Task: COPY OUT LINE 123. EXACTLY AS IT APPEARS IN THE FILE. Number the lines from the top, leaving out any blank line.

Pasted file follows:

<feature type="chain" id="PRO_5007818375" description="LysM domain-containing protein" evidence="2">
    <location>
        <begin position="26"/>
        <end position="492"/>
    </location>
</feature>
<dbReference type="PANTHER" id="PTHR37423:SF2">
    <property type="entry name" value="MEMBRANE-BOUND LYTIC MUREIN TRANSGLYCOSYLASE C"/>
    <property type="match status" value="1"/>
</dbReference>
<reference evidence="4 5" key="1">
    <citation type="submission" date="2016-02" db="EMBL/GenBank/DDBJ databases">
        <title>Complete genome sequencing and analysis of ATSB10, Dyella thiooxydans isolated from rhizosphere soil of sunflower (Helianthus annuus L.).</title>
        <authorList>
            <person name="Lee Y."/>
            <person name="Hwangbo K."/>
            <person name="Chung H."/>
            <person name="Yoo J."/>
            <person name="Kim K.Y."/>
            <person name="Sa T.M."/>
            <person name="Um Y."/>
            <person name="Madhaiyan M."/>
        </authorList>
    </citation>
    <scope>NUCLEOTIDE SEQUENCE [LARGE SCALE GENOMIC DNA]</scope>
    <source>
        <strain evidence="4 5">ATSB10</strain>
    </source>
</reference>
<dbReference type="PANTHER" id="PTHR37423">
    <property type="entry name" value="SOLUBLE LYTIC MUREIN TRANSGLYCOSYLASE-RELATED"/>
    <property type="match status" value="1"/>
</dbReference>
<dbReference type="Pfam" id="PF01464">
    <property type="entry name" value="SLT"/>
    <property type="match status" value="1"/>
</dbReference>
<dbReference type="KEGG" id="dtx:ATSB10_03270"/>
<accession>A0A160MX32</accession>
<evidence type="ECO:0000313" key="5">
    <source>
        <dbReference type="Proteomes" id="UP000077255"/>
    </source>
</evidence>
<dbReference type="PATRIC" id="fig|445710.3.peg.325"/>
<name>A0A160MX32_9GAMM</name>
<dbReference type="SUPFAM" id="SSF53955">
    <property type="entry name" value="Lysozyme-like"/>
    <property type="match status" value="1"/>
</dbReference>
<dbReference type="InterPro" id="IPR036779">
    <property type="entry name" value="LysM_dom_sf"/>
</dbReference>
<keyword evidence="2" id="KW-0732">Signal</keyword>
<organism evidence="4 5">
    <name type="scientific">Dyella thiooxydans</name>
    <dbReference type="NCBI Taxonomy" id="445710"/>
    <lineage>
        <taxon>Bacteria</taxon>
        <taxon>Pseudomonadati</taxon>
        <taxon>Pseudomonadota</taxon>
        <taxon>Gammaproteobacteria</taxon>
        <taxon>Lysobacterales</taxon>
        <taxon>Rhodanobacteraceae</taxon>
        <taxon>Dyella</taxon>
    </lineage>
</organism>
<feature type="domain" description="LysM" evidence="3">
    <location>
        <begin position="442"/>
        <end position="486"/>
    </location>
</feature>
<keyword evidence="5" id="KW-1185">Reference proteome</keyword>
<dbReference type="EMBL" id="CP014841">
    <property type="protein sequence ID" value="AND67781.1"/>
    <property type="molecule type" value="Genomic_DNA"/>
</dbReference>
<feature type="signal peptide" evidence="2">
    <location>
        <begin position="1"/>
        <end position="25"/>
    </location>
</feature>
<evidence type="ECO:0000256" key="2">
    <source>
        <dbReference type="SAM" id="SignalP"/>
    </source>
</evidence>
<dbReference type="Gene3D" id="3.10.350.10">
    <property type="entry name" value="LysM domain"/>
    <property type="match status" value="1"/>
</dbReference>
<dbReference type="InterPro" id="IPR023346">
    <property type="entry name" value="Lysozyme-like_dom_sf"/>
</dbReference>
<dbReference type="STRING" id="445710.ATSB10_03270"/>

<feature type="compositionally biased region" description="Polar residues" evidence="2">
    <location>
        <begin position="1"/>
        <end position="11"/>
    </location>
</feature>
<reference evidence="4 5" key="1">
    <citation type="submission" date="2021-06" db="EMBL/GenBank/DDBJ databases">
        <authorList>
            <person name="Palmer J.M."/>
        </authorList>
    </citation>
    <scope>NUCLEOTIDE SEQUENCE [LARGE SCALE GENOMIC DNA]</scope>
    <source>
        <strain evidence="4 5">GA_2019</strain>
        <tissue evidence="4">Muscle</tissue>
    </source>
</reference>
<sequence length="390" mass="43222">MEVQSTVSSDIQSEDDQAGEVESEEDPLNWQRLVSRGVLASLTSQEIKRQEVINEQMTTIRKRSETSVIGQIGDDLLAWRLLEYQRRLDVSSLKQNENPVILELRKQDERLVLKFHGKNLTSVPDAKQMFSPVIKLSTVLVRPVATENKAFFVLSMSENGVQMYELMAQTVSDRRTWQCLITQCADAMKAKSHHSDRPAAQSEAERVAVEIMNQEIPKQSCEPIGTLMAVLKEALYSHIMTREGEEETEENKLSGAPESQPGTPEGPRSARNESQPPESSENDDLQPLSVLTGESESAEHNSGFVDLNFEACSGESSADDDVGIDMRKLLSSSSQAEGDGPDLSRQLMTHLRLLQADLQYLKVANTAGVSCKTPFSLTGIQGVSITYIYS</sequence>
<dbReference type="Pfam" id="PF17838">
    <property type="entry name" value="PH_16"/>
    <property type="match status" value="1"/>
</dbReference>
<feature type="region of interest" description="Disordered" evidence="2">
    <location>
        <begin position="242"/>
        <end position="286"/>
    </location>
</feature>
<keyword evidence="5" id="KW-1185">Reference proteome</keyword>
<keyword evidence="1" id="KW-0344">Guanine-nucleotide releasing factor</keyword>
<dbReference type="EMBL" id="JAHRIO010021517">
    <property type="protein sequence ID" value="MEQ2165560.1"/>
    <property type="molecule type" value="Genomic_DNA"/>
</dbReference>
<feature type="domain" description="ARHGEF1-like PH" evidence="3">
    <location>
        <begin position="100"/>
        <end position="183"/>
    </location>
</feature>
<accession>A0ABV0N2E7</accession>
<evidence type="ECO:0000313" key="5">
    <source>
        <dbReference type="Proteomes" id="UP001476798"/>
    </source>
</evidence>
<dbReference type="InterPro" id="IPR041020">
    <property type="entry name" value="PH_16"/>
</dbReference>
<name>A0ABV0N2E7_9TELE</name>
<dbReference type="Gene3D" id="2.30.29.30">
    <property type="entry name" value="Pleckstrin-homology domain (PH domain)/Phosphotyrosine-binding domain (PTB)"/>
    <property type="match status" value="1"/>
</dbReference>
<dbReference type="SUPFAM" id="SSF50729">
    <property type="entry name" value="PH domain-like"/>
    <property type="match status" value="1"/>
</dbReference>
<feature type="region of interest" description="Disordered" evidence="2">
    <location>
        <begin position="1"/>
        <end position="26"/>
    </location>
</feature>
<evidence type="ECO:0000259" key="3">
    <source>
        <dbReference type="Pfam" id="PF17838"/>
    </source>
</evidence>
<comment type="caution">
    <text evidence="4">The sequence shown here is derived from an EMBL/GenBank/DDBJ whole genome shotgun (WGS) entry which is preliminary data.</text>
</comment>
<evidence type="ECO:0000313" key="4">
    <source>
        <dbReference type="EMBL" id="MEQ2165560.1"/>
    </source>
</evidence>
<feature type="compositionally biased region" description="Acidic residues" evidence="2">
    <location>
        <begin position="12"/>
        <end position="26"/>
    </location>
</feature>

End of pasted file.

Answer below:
        <begin position="242"/>